Cool, Clean and Collected
Proper ice-machine maintenance saves operators money and time.
Most manufacturers agree that regular maintenance is the most vital component of ice-machine sanitation.
While food safety tops the list of concerns in most kitchens, rarely does an operator equate sanitation problems with ice machines. Though recent advances in ice-machine design reduce potential sanitation problems, attentive maintenance and cleaning can save foodservice operators money, time and a bin full of slime.
The slippery film that forms over ice cubes is a sign of bacteria growth, says Michael Rice, product marketing manager for an Easton, Pa.-based ice-machine manufacturer. “Slime has to do in large measure with how much the system has been exposed to air,” he explains. “The other side to preventing bacteria growth is whether the sanitization process is performed on a regular basis.”
Some ice machines have been updated to eliminate air exposure by sealing the water reservoir, a place most susceptible to bacteria. Rice says that absent such a feature, machines are made with materials containing antimicrobial chemicals.
Along with design improvements are features that make ice makers easier to sanitize. Self-cleaning machines, Rice explains, use an acid-based cleaner and sanitizer that work through the system at the push of a button; it’s no longer necessary to disassemble equipment to clean pieces by hand.
Water filtration is a common defense against mineral build-up as well as a mechanism for providing cleaner, better-tasting ice cubes.
“I always suggest that an operator ask an ice-maker manufacturer for the specific filter treatment it recommends for a machine and the restaurant’s location,” says Paul Stasik, foodservice supply chain manager for Westlake, Ohio-based TravelCenters of America, a chain of highway facilities containing convenience stores and food courts.
Percent of commercial-sector foodservice operators who say they plan to purchase refrigeration/ice-machine equipment in 2005, while 8% of noncommercial operators say they plan to do so.
(Foodservice Equipment & Supplies 2005 Operator Industry Forecast)
Water conditions vary from state to state, he says, making appropriate filtration—which involves removing minerals from water before it begins the freezing cycle—the last line of defense against bacteria growth. “Some operators take the shortcut and don’t pay extra for a filtration system,” Stasik says. “You pay for it in the long run with safety problems and a shortened life for the ice maker. It’s a matter of accepting up-front costs to prevent a liability situation in the long term.”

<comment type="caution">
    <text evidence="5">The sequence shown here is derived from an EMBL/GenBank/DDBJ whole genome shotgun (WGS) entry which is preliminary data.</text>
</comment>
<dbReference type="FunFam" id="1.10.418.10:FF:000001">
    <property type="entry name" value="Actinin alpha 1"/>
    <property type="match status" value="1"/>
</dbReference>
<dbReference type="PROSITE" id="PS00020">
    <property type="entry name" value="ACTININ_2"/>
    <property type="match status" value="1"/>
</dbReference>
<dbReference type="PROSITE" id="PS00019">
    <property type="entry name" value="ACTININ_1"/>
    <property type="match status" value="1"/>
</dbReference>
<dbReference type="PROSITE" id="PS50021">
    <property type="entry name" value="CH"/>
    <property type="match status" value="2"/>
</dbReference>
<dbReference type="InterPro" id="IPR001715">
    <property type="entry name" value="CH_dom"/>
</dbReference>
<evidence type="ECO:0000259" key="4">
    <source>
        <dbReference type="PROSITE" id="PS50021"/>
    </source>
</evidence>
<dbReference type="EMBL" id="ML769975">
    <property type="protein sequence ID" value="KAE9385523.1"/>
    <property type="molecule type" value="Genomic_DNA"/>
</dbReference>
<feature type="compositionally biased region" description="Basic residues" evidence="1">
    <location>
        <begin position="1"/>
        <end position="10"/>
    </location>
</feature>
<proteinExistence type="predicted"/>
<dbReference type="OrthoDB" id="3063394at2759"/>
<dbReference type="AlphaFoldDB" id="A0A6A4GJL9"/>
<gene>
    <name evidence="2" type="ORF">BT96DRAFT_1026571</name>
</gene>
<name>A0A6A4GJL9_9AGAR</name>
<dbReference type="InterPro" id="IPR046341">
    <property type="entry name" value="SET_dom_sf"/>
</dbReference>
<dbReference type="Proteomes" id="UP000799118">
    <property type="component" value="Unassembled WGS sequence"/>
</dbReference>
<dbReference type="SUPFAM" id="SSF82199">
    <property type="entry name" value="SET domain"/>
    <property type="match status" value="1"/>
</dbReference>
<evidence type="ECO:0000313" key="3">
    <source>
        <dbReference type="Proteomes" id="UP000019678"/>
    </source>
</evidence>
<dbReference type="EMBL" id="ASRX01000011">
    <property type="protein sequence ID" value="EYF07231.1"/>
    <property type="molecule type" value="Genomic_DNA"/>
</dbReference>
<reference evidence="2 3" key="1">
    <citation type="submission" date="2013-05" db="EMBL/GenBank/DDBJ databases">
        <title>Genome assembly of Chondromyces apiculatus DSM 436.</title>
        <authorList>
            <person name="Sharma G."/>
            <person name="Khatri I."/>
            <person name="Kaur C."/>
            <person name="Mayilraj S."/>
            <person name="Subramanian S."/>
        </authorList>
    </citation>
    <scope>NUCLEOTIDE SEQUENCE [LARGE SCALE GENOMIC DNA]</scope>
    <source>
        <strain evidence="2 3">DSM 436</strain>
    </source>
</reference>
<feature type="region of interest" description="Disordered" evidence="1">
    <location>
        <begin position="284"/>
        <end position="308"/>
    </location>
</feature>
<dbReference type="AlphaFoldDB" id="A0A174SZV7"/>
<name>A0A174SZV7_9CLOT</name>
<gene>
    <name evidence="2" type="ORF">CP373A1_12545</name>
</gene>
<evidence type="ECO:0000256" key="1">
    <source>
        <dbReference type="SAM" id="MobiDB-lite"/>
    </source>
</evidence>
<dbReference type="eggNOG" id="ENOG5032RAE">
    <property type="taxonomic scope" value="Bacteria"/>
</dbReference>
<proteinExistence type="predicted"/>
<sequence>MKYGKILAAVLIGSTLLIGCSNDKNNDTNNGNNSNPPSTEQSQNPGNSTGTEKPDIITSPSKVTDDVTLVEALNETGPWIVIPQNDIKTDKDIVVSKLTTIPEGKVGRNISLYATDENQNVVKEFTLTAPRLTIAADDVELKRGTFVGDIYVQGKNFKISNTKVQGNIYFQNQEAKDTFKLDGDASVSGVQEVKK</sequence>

Most manufacturers agree that regular maintenance is the most vital component of ice-machine sanitation. Recommended cleaning schedules vary among manufacturers, often depending on model and design, though many advise cleaning equipment every three to six months.
“Generally you’re looking for scale build-up or bacteria,” says Mike Rimrodt, product manufacturer for a Manitowoc, Wis.-based manufacturer. “It’s good to regularly inspect machines and clean them so problems don’t get to the point where it’s too late.” Regular cleanings prolong an ice machine’s life and allow for maximum production, he adds. Many newer machines are designed to make cleaning less arduous and require less employee training.
Filters are important elements in keeping water in ice machines sanitary, though what’s good for Oklahoma may not be good for Oregon.
“Filtering water properly is a huge issue,” says Mickey Gardner, national account manager for a Peachtree City, Ga.-based manufacturer. “If you use the wrong filter you’ll take out chlorine and lose the protection in your machine.”
Chlorine added to water prevents lime build-up, slime production and fungus growth in a machine. Using filters containing carbon blocks, Gardner says, presents problems. “If you filter out the chlorine, you have that much less ability to control fungus and slime,” he says. “You do not want to filter out chlorine when making ice.”
Gardner suggests installing carbon blocks in dispensing systems that use water but keeping them separate from ice machines. Paul Stasik, foodservice supply chain manager for TravelCenters of America, says that with its locations in 42 states, he has learned to check county water records for the status of each market’s water. “Then I ask the manufacturer what kind of filter works best for machines [in that area],” he says.